Last weekend in Denver, fans swarmed upon the Grandoozy Festival. Concertgoers got a chance to see a modern who’s who of hip-hop acts like Kendrick Lamar, Logic, and Big KRIT. They were also treated to a great opportunity to see golden era hip-hop legends De La Soul, who performed a set that Colorado’s Yellow Scene Magazine said was “crisp, clear, conscious” and exhibited “crowd control, and continued lyrical creativity.” There’s a strong chance that there were many young or otherwise inexperienced fans at the festival who were introduced to De La Soul in grand fashion at Grandoozy.
The idea of self-proclaimed hip-hop fans being unaware of De La Soul’s legacy is blasphemous to hip-hop traditionalists who remember where they were when albums like 3 Feet High And Rising and De La Soul Is Dead dropped, but the rap game is being flooded with young consumers who were babies — or not even a thought — during that time period.
It’s hard to get the youth into veteran acts when some of them don’t care to do the digging. There’s a generational divide spurred by hip-hop veterans and feckless youngsters which has fostered disdain and a festering apathy among millennials and generation Z-ers when it comes to exploring golden era hip-hop. There’s also a lack of promotion from traditional avenues like the radio, television, and print media — and in De La’s case, they’re not on streaming platforms. It’s hard out here for a vet. Not every hip-hop legend gets to enjoy the consistent visibility of a Jay-Z, Snoop Dogg, or Nas.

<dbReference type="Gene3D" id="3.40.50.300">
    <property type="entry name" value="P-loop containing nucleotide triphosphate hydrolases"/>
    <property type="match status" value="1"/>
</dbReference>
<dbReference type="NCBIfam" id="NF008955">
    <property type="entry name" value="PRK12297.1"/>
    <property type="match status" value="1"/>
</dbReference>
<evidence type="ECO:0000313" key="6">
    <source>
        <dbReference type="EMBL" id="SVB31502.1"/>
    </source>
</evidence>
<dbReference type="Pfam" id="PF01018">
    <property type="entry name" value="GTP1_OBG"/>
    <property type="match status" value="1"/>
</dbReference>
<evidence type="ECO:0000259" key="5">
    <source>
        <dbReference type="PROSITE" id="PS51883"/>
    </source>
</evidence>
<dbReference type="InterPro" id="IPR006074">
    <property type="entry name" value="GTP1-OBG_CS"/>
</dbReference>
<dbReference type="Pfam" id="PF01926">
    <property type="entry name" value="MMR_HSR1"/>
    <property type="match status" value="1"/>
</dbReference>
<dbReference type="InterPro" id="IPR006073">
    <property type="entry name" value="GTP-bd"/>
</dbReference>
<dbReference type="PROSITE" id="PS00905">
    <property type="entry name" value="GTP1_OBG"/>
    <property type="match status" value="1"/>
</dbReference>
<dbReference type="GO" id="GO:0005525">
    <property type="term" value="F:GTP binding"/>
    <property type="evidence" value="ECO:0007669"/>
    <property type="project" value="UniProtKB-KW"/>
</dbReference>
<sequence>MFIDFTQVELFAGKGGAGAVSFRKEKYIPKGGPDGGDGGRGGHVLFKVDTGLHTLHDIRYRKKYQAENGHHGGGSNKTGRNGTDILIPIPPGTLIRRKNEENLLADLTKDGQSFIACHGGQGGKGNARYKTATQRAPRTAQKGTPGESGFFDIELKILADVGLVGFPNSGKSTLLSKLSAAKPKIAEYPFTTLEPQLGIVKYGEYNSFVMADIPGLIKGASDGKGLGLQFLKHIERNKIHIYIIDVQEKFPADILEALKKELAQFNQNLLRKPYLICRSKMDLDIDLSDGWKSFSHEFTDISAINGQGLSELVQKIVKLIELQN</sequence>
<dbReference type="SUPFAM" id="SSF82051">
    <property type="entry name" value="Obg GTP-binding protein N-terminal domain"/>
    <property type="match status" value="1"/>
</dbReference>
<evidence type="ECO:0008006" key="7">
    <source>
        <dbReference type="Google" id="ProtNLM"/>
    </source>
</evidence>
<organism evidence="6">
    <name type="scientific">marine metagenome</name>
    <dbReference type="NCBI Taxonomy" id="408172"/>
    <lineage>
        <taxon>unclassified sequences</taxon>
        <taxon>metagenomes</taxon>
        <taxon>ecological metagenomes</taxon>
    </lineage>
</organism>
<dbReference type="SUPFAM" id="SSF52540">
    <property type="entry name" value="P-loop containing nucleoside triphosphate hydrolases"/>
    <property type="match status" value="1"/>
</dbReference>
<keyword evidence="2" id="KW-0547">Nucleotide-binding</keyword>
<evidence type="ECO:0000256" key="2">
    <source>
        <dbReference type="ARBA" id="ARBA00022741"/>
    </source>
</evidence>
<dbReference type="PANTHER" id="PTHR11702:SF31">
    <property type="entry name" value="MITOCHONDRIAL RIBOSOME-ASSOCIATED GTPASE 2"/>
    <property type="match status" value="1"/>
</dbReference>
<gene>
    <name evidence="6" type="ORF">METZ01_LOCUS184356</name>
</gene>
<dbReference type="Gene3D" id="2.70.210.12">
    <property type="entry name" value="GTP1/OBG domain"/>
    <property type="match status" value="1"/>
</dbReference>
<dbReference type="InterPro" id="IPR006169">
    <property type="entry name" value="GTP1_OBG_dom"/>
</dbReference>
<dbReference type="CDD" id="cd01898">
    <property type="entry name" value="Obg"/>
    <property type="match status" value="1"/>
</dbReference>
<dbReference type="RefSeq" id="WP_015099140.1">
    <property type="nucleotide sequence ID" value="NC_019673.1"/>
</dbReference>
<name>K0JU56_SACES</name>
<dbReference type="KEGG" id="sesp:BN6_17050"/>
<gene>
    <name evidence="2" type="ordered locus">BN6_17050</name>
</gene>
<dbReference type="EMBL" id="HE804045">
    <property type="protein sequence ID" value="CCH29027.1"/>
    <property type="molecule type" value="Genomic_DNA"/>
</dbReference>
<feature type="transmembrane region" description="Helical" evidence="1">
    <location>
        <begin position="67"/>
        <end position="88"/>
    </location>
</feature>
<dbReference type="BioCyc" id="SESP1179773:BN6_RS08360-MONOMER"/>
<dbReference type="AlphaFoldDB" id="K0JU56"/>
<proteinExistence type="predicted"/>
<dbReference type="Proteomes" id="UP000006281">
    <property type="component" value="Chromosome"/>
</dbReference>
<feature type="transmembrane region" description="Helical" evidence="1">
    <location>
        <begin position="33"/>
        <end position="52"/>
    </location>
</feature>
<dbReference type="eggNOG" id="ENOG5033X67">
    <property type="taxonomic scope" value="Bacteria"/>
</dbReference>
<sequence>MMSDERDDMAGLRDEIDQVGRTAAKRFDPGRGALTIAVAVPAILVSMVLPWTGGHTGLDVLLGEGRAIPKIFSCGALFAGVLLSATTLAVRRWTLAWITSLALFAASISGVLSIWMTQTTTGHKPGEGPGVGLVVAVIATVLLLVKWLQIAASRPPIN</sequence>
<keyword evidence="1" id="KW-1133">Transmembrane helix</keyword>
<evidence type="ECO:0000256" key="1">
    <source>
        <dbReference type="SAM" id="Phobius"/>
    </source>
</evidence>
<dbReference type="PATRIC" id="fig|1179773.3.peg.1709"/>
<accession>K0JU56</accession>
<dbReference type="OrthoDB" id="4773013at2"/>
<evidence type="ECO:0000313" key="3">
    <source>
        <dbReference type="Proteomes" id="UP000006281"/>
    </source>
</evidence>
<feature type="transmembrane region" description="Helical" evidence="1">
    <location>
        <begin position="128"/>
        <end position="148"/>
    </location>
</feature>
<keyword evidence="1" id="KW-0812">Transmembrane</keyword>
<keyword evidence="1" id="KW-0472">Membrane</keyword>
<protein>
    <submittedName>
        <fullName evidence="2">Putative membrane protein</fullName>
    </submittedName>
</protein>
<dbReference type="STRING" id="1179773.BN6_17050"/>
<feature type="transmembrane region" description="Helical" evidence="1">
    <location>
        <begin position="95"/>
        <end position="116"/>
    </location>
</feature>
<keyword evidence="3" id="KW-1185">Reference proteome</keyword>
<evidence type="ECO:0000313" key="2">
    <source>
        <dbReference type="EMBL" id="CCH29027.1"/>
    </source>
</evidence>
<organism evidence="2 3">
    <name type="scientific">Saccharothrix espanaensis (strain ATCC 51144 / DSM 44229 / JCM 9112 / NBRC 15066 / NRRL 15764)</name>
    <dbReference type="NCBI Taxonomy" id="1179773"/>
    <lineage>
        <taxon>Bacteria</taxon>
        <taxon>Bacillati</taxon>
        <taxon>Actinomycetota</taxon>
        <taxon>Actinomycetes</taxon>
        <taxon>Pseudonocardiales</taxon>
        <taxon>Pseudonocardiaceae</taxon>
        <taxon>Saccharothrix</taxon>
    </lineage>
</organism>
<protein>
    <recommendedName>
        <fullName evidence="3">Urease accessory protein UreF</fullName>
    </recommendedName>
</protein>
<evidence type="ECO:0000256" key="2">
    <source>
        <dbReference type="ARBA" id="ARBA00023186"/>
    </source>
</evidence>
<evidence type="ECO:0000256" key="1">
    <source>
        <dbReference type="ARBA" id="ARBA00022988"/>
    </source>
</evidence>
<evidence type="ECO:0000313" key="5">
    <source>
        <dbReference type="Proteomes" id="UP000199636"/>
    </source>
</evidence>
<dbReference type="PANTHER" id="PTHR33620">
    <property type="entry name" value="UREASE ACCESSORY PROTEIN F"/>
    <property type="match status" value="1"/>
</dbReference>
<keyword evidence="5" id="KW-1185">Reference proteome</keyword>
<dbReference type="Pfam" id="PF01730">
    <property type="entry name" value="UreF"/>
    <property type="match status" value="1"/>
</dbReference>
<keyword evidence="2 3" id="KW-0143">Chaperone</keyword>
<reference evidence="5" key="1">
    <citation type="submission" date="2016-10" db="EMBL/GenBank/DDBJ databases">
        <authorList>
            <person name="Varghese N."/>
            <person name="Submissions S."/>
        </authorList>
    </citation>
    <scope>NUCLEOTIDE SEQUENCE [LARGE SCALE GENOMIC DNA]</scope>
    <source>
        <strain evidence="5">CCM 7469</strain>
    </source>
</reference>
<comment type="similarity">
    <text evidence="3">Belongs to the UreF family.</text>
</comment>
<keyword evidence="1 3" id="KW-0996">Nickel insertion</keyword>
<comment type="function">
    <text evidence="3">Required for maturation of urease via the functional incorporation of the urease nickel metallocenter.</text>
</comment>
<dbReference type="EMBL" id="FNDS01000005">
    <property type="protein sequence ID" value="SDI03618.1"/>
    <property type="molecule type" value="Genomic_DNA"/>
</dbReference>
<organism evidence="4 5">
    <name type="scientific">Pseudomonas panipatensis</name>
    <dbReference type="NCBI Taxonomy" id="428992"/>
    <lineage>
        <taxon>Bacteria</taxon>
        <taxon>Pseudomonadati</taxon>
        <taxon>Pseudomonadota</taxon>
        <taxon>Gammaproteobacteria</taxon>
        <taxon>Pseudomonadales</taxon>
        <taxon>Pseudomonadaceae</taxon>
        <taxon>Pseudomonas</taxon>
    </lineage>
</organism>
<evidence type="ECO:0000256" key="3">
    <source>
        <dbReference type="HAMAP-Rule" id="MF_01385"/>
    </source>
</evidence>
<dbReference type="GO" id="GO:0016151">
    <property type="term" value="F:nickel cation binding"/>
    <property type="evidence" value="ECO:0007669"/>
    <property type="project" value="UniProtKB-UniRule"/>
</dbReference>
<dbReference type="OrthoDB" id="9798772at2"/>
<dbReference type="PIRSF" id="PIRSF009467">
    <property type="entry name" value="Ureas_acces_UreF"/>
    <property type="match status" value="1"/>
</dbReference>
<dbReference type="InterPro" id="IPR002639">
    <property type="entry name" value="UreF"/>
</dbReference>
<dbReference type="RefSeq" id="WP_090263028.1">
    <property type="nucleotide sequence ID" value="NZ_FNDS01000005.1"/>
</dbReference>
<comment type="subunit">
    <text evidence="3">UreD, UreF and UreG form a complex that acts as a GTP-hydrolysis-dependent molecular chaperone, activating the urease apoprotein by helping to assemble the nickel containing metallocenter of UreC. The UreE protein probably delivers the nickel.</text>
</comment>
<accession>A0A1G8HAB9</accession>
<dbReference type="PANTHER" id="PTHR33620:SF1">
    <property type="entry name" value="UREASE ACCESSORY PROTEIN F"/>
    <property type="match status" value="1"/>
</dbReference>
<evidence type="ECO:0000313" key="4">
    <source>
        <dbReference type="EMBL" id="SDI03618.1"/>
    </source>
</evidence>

But golden era acts have made money overseas for years, entertaining crowds on almost every continent. A who’s who of classic acts like KRS-One, Mobb Deep, the Diggin In The Crates crew, members of Wu-Tang Clan, and other legendary acts have all supplemented their income with trips overseas, performing for crowds that may not even speak fluent English but know their lyrics word for word.
Masta Ace has said that he loves the simplicity of booking overseas shows because there isn’t as much haggling about hotels and other logistical elements — presumably because the respect level is higher. Talib Kweli feels like “Americans are a bit spoiled by hip-hop because it grew up here. It’s like a local celebrity who comes back home and everyone is like, ‘He ain’t sh*t; I know his mama.’” Rapper Speech of Arrested Development also said in 2012 that “right now, I feel more excitement from those overseas. America’s in such a weird place musically.”
The international touring market has kept many hip-hop veterans afloat in an industry that’s drawn toward the new, hot thing. But being overseas isn’t all roses. Some acts have complained about the language and cultural barriers that exist before and after the show, as well issues like simply trying to find a hefty post-show meal in countries with light portions and early restaurant closing times. While Ace celebrated the overseas touring scene, he also said, “I would love to do more tours in the States if the right people are putting it on.”